With little experience in dealing with the cruel and abrupt swing of commodity prices, the once arrogant and illicit petrostates, Russia and Venezuela, are quietly creeping back to the international oil companies (IOCs) hat in hand, asking for some capital. But what will the Exxons and the Chevrons of the world do this time to make sure they don’t just have everything stolen from them again? (artwork from an earlier Josh Kurlantzic piece published in Mother Jones)
From the Financial Times:
Dave O’Reilly, chief executive of Chevron, said the oil-rich countries that erected barriers to international oil companies amid the run-up in commodity prices were now seeking their expertise in managing the drastic fall.
“They’re back now looking for [our] investment,” Mr O’Reilly told Chevron’s annual analysts’ meeting. (…)
The oil-rich nations now require the expertise of the international oil companies to get costs down and grow production to maintain their economies. “This is a time they need companies like ours more than ever,” Mr O’Reilly said. “That threat [to further nationalise] has receded quite a bit.”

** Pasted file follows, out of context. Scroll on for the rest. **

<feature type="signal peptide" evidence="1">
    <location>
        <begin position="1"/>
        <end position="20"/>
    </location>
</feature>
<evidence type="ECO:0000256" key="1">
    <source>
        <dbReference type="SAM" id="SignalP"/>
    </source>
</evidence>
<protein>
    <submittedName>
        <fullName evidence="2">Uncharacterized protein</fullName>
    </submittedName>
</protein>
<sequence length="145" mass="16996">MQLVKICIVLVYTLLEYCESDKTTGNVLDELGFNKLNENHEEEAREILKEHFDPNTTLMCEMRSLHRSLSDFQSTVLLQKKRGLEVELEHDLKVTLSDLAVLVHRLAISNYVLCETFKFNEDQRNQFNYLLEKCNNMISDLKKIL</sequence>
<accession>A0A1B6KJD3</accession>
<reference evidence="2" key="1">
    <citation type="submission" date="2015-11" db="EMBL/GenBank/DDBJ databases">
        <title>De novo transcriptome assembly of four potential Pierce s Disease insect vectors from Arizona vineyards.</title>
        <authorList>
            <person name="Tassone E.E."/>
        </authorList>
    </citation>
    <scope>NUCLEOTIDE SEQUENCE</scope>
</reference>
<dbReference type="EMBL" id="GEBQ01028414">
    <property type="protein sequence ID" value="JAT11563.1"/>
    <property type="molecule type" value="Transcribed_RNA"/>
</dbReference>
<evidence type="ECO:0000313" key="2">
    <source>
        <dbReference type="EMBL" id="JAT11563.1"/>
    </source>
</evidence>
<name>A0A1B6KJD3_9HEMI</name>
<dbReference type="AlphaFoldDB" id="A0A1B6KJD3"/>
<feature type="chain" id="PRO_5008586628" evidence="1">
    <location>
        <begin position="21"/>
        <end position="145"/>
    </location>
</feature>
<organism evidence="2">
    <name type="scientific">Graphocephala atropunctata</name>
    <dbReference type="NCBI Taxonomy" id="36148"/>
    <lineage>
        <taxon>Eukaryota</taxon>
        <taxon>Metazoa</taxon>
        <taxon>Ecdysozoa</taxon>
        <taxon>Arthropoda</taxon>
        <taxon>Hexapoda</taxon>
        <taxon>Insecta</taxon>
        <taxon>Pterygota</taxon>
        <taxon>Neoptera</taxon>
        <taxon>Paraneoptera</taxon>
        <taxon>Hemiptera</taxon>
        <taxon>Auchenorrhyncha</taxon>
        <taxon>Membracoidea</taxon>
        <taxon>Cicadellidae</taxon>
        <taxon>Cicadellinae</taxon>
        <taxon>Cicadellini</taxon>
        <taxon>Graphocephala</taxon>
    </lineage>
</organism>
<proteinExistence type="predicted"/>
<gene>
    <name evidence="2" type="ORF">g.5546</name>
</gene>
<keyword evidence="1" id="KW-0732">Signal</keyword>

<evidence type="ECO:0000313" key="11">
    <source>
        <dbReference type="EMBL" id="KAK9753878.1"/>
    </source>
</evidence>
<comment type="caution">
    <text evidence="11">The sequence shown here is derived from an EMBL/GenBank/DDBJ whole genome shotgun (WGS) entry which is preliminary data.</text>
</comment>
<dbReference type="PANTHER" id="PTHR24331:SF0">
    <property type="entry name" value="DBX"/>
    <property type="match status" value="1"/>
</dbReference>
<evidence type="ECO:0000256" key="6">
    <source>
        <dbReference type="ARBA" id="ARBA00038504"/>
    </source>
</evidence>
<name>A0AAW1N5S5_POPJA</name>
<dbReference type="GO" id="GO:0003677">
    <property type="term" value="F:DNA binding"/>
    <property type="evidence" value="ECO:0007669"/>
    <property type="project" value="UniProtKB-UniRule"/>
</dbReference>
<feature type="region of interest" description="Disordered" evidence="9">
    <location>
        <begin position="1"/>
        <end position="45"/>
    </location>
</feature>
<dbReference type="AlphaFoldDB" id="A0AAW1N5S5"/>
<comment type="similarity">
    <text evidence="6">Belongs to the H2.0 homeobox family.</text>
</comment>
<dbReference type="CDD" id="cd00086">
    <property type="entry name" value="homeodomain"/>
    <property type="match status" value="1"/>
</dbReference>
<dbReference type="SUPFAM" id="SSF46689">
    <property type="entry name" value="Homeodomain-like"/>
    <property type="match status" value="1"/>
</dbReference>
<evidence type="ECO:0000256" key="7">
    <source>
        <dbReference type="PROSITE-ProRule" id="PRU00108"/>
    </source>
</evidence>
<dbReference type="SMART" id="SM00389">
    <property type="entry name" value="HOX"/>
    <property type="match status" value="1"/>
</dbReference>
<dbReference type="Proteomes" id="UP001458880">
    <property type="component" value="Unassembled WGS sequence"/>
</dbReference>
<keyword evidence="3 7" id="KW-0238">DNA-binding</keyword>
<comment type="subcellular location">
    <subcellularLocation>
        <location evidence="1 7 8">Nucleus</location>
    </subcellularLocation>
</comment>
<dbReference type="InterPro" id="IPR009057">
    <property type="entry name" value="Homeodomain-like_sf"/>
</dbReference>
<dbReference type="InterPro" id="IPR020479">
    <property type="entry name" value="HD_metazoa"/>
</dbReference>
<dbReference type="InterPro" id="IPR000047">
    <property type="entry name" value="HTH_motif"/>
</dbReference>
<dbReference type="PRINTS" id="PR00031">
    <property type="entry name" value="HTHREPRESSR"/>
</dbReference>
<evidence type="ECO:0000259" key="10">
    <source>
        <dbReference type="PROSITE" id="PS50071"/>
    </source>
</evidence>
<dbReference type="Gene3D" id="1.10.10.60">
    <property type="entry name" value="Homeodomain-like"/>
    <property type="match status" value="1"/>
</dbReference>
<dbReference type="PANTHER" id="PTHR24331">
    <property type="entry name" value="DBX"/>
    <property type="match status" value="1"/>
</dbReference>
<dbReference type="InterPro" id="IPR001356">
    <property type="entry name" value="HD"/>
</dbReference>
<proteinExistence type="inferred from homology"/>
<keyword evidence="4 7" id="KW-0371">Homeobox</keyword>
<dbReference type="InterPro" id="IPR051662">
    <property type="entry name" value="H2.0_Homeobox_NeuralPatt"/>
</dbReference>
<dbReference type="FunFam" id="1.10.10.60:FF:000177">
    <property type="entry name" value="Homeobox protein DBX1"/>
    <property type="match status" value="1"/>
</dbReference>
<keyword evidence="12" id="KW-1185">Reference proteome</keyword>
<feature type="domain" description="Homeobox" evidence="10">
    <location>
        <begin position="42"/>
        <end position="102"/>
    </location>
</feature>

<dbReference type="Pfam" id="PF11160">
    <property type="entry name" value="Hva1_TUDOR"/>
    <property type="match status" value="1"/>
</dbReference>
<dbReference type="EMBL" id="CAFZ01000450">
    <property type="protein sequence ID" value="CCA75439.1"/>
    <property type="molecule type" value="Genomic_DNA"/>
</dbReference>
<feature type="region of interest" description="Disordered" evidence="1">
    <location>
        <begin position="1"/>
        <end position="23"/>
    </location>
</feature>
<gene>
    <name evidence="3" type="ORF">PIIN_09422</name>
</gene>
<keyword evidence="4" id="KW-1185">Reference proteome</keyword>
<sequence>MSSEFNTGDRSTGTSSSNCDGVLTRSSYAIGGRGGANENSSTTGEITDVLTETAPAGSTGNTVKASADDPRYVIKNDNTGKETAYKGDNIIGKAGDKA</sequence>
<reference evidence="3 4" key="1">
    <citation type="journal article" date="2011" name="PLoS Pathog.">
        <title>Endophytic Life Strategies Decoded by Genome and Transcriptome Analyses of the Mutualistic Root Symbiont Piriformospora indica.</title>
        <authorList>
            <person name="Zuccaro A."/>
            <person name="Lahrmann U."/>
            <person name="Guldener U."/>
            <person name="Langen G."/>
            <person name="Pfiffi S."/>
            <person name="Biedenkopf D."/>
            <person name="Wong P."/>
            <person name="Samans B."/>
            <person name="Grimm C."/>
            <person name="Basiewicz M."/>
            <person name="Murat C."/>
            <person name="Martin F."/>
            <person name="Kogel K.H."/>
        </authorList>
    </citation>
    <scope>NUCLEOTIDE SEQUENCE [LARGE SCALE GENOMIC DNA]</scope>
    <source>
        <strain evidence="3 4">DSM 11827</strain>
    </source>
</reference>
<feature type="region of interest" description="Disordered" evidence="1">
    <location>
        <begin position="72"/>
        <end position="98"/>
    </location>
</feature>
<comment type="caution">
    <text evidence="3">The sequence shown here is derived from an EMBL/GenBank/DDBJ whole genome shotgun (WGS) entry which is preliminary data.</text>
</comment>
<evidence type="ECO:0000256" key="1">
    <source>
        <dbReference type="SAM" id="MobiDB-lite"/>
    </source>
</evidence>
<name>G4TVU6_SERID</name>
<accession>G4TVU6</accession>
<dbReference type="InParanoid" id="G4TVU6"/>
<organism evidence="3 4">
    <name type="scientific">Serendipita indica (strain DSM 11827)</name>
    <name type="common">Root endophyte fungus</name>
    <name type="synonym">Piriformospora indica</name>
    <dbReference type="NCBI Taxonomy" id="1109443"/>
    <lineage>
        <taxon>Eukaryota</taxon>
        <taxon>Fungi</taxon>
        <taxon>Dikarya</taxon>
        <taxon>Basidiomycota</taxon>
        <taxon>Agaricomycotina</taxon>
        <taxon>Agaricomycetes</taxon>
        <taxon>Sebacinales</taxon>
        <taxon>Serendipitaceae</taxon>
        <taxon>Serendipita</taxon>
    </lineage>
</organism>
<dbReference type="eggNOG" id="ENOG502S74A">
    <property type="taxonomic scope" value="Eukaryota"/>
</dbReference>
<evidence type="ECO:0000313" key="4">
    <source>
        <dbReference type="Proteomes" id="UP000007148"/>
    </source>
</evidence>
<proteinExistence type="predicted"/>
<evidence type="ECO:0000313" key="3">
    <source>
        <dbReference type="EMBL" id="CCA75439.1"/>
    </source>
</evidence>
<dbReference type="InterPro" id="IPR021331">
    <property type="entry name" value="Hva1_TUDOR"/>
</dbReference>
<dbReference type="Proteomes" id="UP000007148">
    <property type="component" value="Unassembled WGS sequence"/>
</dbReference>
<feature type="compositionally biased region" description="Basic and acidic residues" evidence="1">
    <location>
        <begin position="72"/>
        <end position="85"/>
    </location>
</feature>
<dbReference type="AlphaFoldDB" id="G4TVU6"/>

Rex Tillerson, Exxon’s chief executive,agreed, noting Exxon had been around for more than 100 years and hadvast experience with the rise and fall in commodity prices.
Thejury was still out, he said, on how the Russians would handle it: “Theydid not see this coming; they are dealing with it in real time.”
He said Exxon was still embroiled in arbitration negotiations with Venezuela over the expropriation of its assets there.